See California solar incentives, tax credits and rebates available in 2020 where you live

See California solar incentives, tax credits and rebates available in 2020 where you live

What solar incentives are available in your part of California in 2020 and how much will they save you?

Written by Andrew Sendy

Updated August 12, 2021

5 minutes read

Categories: Net metering, Solar batteries storage, Solar incentives, Solar rebates

2020 marks a year of change for residential solar in California.

Changes to the building codes take effect in 2020, requiring solar panels to be installed on most new homes. The end of 2020 will see the 26% federal solar income tax credit reduce to 22% and residential customers of the big three investor-owned utilities (PG&E, SoCal Ed, SDG&E) will be moved over to time-of-use electric billing. There is also the lingering memory of the rolling blackouts that swept across central and northern California in 2019.

In this environment, it is not surprising that more people are considering solar panels for their homes in addition to battery energy storage in order to save money and obtain independence from their utility companies.

One of the first questions these folks ask is, "What solar incentives are available in my city and how much will they save me on the system my home needs?"

We have built the California solar incentives calculator (above) to not only answer this question. It allows you to drill down and show only the incentives that are applicable where they live.

How much is the California solar tax credit in 2020?

There is no California solar tax credit. When people refer to the California solar tax credit they are mistakingly referring to the federal solar tax credit, which applies to all American homes, including those in California.

The federal solar tax credit is 26% of the cost of a system in 2021 but falls to 22% in 2021. Unless new federal legislation is introduced the federal solar tax credit (knows as the ITC-Investment Tax Credit) will be gone in 2022.

California solar incentives for low income households

Throughout the US, solar is adopted more in areas that have higher incomes even though low-income communities have the most to gain from the benefits of solar power. Low income solar incentives have the ability to spur solar development in disadvantaged communities.

California has two main low-income solar programs:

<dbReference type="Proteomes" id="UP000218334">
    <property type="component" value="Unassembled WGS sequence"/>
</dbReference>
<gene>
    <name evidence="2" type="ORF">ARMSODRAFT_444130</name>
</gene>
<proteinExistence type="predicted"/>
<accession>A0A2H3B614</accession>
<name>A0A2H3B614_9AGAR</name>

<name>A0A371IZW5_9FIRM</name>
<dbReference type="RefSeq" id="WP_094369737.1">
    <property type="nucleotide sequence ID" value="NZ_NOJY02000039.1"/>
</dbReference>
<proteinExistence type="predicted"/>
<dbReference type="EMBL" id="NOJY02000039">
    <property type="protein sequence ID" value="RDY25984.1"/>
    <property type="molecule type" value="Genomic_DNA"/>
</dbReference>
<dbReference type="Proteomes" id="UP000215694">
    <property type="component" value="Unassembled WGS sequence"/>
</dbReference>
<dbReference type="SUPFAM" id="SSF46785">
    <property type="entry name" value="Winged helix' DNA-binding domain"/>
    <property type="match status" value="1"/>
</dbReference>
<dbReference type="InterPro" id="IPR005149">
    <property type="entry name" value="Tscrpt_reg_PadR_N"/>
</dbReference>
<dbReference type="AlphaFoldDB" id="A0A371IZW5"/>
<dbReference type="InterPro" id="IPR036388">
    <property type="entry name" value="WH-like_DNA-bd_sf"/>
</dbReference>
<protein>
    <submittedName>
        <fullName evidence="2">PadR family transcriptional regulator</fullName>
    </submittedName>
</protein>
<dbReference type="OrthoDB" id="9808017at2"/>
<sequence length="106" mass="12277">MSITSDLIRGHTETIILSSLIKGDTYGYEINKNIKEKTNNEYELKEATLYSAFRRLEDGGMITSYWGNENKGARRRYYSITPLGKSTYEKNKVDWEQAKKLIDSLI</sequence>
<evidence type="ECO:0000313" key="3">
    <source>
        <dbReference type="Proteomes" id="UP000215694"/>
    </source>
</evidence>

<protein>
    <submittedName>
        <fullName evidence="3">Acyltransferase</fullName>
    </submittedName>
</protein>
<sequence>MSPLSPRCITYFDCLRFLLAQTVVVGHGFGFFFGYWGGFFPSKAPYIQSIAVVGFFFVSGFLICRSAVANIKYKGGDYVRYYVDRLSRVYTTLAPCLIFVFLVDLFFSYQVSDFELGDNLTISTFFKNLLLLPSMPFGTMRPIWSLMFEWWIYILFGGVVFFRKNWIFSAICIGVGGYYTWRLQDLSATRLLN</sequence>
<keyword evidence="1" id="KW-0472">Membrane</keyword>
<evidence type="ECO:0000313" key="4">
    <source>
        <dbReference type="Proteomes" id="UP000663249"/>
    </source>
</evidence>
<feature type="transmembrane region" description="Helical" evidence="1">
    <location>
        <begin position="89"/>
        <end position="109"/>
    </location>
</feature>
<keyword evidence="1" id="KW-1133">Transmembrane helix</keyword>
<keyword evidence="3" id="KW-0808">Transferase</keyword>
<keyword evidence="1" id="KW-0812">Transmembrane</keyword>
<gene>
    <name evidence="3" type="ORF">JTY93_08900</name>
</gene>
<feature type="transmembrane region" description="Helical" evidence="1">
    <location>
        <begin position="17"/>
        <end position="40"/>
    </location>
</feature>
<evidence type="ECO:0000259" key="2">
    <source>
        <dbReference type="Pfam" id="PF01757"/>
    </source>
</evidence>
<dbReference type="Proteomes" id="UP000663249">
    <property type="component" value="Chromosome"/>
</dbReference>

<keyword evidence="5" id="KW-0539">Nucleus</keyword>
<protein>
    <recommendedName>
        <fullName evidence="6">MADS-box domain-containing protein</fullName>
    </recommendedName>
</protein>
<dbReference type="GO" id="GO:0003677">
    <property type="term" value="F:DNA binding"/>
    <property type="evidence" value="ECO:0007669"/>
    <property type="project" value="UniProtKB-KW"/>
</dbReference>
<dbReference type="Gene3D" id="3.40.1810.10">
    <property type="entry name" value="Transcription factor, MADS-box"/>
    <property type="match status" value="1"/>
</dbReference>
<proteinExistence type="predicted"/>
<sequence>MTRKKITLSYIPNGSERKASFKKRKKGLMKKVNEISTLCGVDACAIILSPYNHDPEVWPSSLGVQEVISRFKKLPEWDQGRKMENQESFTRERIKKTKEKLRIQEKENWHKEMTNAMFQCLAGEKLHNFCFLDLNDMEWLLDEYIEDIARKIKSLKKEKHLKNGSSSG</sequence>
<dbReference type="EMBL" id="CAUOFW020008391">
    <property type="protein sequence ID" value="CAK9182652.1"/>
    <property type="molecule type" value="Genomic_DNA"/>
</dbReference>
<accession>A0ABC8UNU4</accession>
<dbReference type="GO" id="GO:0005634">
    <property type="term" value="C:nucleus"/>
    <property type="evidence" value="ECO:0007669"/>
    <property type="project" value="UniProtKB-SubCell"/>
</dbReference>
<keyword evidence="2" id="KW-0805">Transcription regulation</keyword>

SASH Program

To qualify for the SASH program, a homeowner must:

  • Be a customer of either Pacific Gas & Electric, Southern California Edison, or San Diego Gas & Electric
  • Own and live in their home
  • Have a household income that is 80% lower than the area median income
  • Live in a home that is considered to be “affordable housing” by the California Public Utility code

Those who qualify for the SASH program will receive an upfront incentive of $3 per watt of solar installed. So, if a qualifying homeowner installs a 6 kilowatt system, they’ll receive an incentive of $18,000. The amount of the incentive received cannot exceed the total cost of the solar system.

The SASH program also provides green job training in low income areas to help people secure good-paying green energy jobs.

The program is administered by the non profit organization Grid Alternatives. In 2019, the SASH program reached the notable milestone of installing 8,288 total solar systems.

MASH Program

The MASH program is designed to retrofit low income multi-family dwellings with solar. To qualify, a multi-family residential building must be financed by one of the following:

  • Low income housing tax credits
  • Tax-exempt mortgage revenue bonds
  • General obligation bonds
  • Some kind of local, state, or Federal grants and loans

The housing complex can also qualify if at least 20% of the total units are sold or rented to lower-income residents. Additional qualifications are listed out in the MASH program handbook.

The MASH program has two tracks you can qualify for: Track 1C and Track 1D.

Those eligible for Track 1C will receive a rebate of $1.10 per watt of solar installed, whereas those who qualify for Track 1D will receive $1.80 per watt installed. For more information on which track you qualify for, check the California Public Utilities Commission website.

The MASH program is currently fully subscribed, however, new applications will be placed on a waitlist.

California solar incentives now cover battery storage

California is not only a national leader in solar, it is also a leader in solar battery storage, thanks in part to the Self Generation Incentive Program (SGIP). If you install a battery storage system on your property that is serviced by PG&E, SCE, Southern California Gas, or SDG&E, you can take advantage of the SGIP incentive.

Battery storage systems that are smaller than 10 kW and are installed on a residential property are eligible for an incentive of $0.25 per watt hour of storage installed. We outline how much you can save on battery storage when you use the SGIP incentive program in our breakdown of the SGIP rebate.